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Two by Fukasaku

May 15, 2003|Kevin Thomas | Times Staff Writer

The American Cinematheque will honor the memory of director Kinji Fukasaku, who died in January at age 72, with an admission-free screening Sunday of two of his best films, "Under the Fluttering Military Flag" (1972), one of the first Japanese films to lay blame for World War II at the feet of Emperor Hirohito, and that high-camp cult classic "Black Rose" (a.k.a. "Black Rose Mansion") (1969).

In the first, Sachiko Hidari superbly plays a war widow denied a government pension because her husband (Tetsuro Tanba), squad leader in New Guinea, had been executed for having killed his commanding officer. The film unfolds in flashbacks to depict the horrendous suffering of Japanese soldiers at the hands of a fanatic military elite.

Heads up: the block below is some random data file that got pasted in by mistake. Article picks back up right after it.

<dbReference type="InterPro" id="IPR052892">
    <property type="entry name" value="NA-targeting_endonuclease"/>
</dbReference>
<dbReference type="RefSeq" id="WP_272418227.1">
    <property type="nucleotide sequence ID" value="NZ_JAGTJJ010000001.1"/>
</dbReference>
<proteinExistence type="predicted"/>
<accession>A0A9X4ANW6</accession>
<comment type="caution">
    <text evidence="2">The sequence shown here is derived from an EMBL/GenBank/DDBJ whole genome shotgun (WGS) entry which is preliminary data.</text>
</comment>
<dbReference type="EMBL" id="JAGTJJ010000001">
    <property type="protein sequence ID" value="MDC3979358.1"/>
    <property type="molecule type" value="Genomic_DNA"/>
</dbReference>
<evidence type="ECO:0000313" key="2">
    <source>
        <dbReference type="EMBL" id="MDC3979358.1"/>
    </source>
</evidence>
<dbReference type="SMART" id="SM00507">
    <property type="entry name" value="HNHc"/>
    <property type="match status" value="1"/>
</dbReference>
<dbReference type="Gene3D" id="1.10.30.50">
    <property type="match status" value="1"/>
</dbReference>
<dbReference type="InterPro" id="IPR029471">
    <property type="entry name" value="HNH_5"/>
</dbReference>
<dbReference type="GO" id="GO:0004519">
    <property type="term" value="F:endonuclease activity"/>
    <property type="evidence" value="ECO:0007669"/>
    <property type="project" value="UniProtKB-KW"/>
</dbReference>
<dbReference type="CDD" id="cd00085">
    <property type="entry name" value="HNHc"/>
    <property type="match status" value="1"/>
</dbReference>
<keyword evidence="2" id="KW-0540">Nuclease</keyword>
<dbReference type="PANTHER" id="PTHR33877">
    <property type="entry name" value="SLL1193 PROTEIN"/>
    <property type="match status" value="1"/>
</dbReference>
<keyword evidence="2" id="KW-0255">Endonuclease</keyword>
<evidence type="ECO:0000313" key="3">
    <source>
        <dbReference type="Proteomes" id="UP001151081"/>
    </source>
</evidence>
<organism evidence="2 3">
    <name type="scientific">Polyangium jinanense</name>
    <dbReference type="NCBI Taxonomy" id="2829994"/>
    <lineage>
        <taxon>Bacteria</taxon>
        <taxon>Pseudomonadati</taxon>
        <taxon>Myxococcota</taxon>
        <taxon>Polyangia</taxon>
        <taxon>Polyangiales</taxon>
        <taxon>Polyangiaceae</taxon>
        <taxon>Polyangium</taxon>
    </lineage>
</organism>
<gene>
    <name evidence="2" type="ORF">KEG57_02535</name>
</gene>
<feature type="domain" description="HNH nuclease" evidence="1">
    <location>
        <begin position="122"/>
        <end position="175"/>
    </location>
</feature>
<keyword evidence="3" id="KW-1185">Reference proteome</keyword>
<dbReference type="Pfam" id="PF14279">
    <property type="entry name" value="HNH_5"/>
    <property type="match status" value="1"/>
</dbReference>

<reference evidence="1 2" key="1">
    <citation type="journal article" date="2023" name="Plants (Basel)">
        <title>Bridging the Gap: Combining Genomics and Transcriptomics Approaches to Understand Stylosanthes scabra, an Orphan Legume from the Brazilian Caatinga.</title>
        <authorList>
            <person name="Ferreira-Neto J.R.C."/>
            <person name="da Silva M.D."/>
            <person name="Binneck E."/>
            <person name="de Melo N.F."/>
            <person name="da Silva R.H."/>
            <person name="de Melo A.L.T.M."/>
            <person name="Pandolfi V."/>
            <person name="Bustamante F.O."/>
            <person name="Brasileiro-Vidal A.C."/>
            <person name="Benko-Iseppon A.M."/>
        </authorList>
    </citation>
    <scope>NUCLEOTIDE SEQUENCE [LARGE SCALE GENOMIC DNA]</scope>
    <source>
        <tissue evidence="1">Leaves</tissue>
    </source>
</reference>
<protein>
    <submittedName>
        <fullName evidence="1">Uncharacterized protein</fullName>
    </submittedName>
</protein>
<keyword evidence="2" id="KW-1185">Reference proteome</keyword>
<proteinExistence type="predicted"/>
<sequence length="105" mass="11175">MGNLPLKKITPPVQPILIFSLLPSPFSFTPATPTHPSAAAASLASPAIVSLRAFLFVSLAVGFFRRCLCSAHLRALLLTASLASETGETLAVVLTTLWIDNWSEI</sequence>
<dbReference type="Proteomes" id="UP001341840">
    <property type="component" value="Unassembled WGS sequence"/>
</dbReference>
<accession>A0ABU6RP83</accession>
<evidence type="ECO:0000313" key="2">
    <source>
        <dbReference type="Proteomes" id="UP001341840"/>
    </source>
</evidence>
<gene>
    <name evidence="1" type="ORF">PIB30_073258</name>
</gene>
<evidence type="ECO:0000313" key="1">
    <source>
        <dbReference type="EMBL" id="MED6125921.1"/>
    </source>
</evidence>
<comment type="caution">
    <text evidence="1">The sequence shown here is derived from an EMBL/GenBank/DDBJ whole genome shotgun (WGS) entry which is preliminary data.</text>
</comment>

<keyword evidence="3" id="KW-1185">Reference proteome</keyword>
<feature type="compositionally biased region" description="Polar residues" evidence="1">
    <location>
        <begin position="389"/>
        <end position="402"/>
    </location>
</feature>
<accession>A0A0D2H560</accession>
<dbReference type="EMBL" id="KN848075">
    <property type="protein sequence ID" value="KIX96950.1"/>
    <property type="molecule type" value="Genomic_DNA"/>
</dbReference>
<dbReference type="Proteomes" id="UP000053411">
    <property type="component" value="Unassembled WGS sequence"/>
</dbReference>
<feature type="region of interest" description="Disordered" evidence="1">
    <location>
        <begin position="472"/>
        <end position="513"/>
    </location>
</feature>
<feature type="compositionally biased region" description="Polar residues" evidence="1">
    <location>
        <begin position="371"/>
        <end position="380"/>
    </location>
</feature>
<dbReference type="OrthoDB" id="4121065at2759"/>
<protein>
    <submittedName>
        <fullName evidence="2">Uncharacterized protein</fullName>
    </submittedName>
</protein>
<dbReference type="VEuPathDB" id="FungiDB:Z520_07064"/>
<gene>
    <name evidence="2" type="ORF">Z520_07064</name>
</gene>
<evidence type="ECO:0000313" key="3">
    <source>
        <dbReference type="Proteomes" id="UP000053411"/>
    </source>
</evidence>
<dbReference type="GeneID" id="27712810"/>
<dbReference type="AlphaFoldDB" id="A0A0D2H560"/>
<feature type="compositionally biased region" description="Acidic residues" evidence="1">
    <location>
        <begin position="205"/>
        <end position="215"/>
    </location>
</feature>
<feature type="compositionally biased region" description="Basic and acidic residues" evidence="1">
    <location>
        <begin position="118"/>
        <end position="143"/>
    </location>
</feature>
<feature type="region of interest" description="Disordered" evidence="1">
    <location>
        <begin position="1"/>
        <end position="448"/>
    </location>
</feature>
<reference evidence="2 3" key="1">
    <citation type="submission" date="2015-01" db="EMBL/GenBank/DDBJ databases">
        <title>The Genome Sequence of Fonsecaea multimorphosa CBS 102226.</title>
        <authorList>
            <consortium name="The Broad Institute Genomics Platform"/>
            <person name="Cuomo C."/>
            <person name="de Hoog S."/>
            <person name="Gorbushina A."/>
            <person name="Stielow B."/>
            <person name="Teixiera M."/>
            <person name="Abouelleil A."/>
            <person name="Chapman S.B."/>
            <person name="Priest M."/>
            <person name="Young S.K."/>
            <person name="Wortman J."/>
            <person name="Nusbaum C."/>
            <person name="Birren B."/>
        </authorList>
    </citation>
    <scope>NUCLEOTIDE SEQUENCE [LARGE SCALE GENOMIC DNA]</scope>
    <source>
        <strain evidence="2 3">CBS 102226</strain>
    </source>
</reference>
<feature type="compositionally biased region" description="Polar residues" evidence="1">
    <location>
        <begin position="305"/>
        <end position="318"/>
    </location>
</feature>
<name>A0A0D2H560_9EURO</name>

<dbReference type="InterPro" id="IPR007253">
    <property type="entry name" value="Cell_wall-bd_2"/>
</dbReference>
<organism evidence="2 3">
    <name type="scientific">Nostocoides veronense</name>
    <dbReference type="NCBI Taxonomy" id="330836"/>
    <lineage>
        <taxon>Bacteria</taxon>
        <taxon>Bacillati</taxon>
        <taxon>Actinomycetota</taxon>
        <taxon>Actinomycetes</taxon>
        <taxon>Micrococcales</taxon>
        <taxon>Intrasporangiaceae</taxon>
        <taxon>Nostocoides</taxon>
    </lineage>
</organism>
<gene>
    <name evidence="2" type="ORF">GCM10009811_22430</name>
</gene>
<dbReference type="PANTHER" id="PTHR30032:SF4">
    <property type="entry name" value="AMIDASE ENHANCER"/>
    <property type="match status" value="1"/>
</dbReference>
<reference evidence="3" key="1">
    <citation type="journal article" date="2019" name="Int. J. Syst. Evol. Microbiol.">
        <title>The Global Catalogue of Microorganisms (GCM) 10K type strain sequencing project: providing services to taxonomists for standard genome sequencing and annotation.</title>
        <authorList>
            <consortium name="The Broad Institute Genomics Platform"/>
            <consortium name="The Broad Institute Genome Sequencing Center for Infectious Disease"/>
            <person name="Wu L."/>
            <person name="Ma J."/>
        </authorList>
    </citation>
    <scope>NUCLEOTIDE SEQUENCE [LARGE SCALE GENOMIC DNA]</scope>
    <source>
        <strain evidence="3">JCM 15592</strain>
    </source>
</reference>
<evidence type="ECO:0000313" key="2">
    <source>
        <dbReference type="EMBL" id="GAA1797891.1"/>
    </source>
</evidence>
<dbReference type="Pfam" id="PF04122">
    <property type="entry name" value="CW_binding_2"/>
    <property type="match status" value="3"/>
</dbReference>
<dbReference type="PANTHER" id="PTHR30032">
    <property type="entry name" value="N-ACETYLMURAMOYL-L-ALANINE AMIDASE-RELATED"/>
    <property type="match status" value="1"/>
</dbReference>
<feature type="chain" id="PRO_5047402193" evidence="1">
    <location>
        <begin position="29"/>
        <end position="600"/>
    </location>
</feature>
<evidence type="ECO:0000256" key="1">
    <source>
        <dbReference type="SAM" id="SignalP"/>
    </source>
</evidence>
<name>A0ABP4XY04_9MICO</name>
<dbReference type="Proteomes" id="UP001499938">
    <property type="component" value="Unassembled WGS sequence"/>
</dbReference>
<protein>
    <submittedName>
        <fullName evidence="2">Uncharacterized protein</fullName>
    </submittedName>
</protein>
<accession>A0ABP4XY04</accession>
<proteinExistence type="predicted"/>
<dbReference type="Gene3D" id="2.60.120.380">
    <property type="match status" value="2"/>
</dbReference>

It reveals Fukasaku as a major screen artist, justly celebrated for decades for his no-holds-barred gangster and war pictures, including the Japanese portions of "Tora! Tora! Tora!"

His most-often revived films are "Black Lizard" and its sequel "Black Rose" (1969), both bravura blends of sentiment and razzle-dazzle -- think of Maria Montez being viewed with poignancy. They star willowy female impersonator Akihiko Maruyama as an underworld femme fatale, who in "Black Rose" has become a fixture at an extravagant Art Deco private club in a heady tale lamenting the death of mystery and romance.

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